I have a crush on Tour Sioux Falls

Howdy, friends.

First, I need to confess something: I was not thrilled when we stopped doing the Tour de Kota. I’ve never ridden the 400+-mile tour, but I’ve volunteered on it and always thought it was a very cool event for South Dakota.

I love anything long distance.

So when we switched to the Tour Sioux Falls — a day of activities along the 20-mile bike path and then a  Cyclovia downtown, where the streets are open only to bikes — I just wasn’t sure. I mean, I ride and run the bike trail all the time. How are you going to make this interesting? And the Cyclovia … well, what? What IS that, anyway?

But I’m up for anything, so after soccer for Jack on Saturday, I loaded them up in the bike trailer and headed out. We got a late start, so our first stop was Falls Park, for the lunch that came with the price of admission. The kids loved it, and we saw so many young families we know. It was great, and anything is better than making yet another meal at home.

Then we headed south — after getting their passports stamped — and hit Pasley Park, where there were snacks and inflatables. Jack and Viv had so much fun jumping around, and there weren’t a lot of kids when we were there, so they had a lot of freedom. And burned a lot of energy.

I heard so many people say they had never ridden this far on their bikes, or had never seen a certain part of the bike path. And that’s when I realized: Our yearlong effort as a media company to spread the fitness word was starting to work. This wasn’t a day for the elite (though there were crit races, too, for serious cyclists). This was a day for families and new cyclists to have fun, see the path and have the confidence to see how far they could go. My friend and her 12-year-old son rode the entire path — his first time around.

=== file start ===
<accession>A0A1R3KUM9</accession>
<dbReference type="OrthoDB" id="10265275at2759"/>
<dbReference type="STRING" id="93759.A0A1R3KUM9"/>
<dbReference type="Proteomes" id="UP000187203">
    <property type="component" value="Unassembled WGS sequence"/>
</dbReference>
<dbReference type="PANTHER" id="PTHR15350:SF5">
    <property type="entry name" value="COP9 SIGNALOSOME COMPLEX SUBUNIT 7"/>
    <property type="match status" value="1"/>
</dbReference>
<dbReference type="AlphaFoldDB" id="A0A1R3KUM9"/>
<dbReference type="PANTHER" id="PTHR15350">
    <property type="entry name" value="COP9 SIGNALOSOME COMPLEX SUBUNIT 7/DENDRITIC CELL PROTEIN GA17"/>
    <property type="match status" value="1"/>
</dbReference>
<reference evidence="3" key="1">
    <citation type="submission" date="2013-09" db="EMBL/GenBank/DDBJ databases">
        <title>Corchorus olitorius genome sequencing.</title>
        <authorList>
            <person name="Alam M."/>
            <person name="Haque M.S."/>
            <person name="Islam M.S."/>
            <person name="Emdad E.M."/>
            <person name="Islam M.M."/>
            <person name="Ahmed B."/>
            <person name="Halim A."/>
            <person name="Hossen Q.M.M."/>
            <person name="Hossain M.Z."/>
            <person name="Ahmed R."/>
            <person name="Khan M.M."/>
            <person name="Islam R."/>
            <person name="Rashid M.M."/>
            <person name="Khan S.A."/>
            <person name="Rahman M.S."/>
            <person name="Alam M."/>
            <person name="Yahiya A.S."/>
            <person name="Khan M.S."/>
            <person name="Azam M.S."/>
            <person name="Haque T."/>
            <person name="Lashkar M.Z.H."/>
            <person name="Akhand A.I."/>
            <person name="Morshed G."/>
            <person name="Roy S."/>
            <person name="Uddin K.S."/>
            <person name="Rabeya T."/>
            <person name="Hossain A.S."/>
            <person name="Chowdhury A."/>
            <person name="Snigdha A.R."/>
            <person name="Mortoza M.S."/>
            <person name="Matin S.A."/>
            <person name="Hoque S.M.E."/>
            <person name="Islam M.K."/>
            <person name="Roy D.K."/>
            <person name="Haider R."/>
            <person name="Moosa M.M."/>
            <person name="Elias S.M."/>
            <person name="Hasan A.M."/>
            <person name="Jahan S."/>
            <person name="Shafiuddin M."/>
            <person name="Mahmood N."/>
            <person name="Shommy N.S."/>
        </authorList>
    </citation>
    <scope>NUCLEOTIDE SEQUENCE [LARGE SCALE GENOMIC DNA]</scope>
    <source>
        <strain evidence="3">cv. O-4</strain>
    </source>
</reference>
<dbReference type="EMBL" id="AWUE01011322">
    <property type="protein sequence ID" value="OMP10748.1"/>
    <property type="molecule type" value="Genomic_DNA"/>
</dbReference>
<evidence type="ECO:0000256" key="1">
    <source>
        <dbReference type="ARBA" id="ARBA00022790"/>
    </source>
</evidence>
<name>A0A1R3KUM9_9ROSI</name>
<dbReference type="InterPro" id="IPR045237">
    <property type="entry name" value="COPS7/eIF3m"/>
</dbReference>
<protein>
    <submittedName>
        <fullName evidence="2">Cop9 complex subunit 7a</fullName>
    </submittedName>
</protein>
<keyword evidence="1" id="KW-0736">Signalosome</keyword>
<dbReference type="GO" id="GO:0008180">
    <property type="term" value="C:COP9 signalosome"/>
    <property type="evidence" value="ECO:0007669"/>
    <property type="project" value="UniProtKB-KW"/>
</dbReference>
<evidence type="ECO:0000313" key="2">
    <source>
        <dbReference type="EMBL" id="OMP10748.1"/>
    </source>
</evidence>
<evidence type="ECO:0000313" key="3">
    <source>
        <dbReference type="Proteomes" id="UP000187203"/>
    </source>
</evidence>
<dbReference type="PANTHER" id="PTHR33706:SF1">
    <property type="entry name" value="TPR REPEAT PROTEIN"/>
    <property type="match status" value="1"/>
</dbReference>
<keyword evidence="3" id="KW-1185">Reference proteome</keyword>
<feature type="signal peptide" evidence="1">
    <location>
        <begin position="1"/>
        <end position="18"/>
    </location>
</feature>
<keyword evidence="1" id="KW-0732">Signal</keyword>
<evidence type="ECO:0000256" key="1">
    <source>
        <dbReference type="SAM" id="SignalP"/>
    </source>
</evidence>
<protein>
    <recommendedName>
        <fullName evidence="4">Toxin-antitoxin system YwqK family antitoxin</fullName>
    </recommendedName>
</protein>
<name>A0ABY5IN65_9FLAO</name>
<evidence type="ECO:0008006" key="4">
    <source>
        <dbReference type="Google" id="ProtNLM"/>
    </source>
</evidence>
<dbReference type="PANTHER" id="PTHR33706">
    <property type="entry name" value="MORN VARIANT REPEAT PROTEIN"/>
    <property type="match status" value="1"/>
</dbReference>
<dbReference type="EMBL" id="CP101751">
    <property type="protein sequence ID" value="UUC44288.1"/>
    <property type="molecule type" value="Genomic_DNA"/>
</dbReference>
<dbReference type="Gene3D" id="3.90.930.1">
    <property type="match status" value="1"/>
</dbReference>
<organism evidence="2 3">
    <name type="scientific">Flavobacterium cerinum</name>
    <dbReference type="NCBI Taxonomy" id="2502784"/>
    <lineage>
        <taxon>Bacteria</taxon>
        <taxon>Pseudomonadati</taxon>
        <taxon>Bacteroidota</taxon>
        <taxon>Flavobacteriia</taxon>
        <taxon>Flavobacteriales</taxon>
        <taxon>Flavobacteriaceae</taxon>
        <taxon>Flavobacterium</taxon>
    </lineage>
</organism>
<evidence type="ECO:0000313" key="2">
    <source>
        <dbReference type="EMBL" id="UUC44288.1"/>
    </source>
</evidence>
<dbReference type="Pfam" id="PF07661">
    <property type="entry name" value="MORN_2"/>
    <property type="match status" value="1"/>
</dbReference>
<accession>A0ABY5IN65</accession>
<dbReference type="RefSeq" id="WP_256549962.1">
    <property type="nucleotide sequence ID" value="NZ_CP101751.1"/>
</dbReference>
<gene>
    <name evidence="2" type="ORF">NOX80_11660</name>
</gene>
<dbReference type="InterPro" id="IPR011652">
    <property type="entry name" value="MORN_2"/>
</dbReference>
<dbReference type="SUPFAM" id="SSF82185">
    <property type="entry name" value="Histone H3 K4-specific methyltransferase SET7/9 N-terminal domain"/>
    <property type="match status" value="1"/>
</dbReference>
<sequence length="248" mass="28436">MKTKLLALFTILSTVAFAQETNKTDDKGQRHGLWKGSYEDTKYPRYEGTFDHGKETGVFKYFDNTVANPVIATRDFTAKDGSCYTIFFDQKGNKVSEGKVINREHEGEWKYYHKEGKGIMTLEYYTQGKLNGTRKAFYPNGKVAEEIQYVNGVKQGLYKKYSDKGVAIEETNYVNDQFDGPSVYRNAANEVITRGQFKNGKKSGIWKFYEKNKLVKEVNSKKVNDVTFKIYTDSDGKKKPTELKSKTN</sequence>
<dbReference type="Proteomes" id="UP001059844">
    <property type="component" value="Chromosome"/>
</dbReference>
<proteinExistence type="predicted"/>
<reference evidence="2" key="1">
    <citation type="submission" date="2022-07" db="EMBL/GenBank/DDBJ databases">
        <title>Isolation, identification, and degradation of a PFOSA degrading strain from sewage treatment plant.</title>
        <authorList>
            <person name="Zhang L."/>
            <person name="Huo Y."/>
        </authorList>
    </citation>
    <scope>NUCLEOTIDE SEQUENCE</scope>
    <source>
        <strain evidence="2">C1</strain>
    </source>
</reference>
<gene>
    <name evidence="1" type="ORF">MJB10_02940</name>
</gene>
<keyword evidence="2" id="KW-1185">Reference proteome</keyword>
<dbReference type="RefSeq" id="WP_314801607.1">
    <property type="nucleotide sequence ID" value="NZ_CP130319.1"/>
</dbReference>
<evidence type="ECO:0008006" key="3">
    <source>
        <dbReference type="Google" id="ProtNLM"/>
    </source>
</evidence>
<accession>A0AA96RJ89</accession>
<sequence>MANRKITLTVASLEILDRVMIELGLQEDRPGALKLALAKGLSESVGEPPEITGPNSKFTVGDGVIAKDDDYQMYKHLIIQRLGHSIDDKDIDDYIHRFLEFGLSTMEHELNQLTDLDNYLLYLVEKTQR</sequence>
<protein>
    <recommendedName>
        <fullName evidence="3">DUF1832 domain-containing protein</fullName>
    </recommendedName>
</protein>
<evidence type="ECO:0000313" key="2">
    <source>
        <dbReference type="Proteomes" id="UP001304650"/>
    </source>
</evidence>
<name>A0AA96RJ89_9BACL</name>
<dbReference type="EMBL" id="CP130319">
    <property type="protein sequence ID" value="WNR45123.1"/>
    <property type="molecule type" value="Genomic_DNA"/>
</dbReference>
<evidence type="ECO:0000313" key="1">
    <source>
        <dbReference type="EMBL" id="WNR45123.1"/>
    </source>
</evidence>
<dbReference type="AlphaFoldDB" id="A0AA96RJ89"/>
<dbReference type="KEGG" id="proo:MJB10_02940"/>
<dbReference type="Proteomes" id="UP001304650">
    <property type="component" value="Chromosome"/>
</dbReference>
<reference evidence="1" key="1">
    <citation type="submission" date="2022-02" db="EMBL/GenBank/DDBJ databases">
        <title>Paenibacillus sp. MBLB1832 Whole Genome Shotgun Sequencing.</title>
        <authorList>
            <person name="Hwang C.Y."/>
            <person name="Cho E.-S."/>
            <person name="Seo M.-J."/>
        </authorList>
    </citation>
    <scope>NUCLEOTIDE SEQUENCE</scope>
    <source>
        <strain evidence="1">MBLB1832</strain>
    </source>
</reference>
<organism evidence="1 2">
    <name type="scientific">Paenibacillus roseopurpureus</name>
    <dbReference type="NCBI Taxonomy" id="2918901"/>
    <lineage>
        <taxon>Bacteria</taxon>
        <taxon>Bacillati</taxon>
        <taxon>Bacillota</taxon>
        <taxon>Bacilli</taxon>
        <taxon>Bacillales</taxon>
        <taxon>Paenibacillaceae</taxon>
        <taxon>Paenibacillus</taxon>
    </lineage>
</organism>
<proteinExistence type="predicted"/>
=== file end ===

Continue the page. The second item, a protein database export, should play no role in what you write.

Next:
How fun is that?

On Sunday, we got another late start, but made it to the Cyclovia in time for the bike races. My friend and her kids came, too, and brought Jack’s bike for him (I rode them up there in the Burley, but there was too much traffic for a new cyclist to navigate to the closed course).

Jack was by far the youngest kid in the “no training wheels” division. Man, he had fun. He came in last in his heat — after falling off his bike taking a corner (but he got back up and kept going like it was no big deal), but he didn’t care. He LOVED it. And got a finisher’s medal.

Here are some photos:

BikeRace1 BikeRace2 BikeRace3 BikeRace4 BikeRace5

Two sleepy kids. Yay!

After the bike race, we rode the entire 2.8-mile route — and Jack rode the whole thing, on his own. How awesome is that? It was wonderful to know he was able to go wherever and I didn’t have to worry about cars.

And he did the bike rodeo, which was cool.

The only rough part was getting back to Falls Park, where I totally forgot to take the roundabout way on the bike path and instead directed him into traffic along a horribly busy street. I wish I knew the two cyclists who were near me, who helped basically corral Jack and herd him close to the edge, as cars zoomed past us. And then who were there as he tried desperately to stop going down a hill, which ended in a busy street. It was, for me, a terrifying few minutes where tragedy was constantly flashing in my mind, but it ended up OK.

Then we played at the park there for an hour or so, seeing more of our friends, and headed home.

We spent almost the entire weekend outside. And most of it on two wheels.

Jack and Viv loved the bike events, I loved seeing my friends out and I really, really loved feeling like an active, happy family enjoying a beautiful day in the city I love.

Happy running.

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